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Discipline and drain: settling the moving Bengal delta


Bhattacharyya, Debjani (2018). Discipline and drain: settling the moving Bengal delta. Global environment, 11(2):236-257.

Abstract

The codification of property laws in colonial India and the British encounter with the fluidity and 'capriciousness' of the tidal landscape took place simultaneously. While we know that the movement of the tidal rivers in the Bengal Delta followed by land subsidence and formation of new alluvion affected how revenue was extracted for the English East India Company, we know barely little about how the ecological specificity of the Gangetic plains affected the process of property law-making in British India. In this article, I look at the making of the Laws of Alluvion and Diluvion to show how the amphibious geography of the delta, instead of informing law, became a site for legal argumentation and experimentation around property dispute, land acquisition and compensation. Every movement of the river, including washing land away and silting either in the agrarian domain, or in urban spaces resulted in massive losses for the East India Company. Technological fixes while available routinely failed. By looking at a few exemplary legal cases this article shows how property laws became a stabilising element in this mobile landscape and helped fashion the East India Company as both a trading merchant and a public agent of land through the long nineteenth century.

Abstract

The codification of property laws in colonial India and the British encounter with the fluidity and 'capriciousness' of the tidal landscape took place simultaneously. While we know that the movement of the tidal rivers in the Bengal Delta followed by land subsidence and formation of new alluvion affected how revenue was extracted for the English East India Company, we know barely little about how the ecological specificity of the Gangetic plains affected the process of property law-making in British India. In this article, I look at the making of the Laws of Alluvion and Diluvion to show how the amphibious geography of the delta, instead of informing law, became a site for legal argumentation and experimentation around property dispute, land acquisition and compensation. Every movement of the river, including washing land away and silting either in the agrarian domain, or in urban spaces resulted in massive losses for the East India Company. Technological fixes while available routinely failed. By looking at a few exemplary legal cases this article shows how property laws became a stabilising element in this mobile landscape and helped fashion the East India Company as both a trading merchant and a public agent of land through the long nineteenth century.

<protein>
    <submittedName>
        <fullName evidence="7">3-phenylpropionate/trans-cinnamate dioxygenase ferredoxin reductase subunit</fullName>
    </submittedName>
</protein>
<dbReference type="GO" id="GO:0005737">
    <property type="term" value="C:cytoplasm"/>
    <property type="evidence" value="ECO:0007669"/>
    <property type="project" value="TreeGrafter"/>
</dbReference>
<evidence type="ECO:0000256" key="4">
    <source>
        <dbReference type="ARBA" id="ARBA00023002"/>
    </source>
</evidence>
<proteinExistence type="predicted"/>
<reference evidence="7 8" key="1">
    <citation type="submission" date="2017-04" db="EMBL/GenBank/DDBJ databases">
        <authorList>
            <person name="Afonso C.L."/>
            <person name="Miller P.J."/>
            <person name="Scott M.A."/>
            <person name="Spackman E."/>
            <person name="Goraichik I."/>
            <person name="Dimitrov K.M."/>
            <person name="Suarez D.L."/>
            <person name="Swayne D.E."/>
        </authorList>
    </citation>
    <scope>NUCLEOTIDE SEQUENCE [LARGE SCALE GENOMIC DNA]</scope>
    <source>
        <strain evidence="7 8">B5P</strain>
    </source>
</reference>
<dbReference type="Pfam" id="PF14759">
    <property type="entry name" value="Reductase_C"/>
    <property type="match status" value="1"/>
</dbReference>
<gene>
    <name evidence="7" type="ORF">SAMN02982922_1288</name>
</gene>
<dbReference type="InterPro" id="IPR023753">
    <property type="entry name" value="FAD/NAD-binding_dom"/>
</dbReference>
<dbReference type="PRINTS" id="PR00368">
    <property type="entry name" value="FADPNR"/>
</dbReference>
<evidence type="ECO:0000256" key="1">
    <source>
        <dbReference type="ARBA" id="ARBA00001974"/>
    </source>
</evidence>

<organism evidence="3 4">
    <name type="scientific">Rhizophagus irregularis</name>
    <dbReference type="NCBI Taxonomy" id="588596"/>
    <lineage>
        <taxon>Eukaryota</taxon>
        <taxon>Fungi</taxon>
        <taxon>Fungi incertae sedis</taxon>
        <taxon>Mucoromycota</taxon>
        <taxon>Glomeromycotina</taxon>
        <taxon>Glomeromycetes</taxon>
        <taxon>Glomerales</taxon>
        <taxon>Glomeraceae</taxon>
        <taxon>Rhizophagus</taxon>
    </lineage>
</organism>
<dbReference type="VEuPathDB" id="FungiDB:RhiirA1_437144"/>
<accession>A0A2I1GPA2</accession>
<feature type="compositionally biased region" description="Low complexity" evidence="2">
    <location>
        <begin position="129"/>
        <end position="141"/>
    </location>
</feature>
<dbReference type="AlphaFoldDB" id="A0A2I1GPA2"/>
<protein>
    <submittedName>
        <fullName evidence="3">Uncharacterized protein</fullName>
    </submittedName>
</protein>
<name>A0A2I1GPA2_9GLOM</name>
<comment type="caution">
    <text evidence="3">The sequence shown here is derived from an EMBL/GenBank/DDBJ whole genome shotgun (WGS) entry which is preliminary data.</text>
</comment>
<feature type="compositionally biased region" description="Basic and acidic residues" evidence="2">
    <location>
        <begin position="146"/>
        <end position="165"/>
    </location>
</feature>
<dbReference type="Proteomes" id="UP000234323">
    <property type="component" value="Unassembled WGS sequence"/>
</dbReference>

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Additional indexing

Item Type:Journal Article, refereed, original work
Communities & Collections:06 Faculty of Arts > Institute of History
Dewey Decimal Classification:700 Arts
Scopus Subject Areas:Physical Sciences > Global and Planetary Change
Social Sciences & Humanities > History
Physical Sciences > Management, Monitoring, Policy and Law
Language:English
Date:October 2018
Deposited On:26 Sep 2023 08:28
Last Modified:26 Jun 2024 03:40
Publisher:The White Horse Press
ISSN:1973-3739
OA Status:Closed
Publisher DOI:https://doi.org/10.3197/ge.2018.110203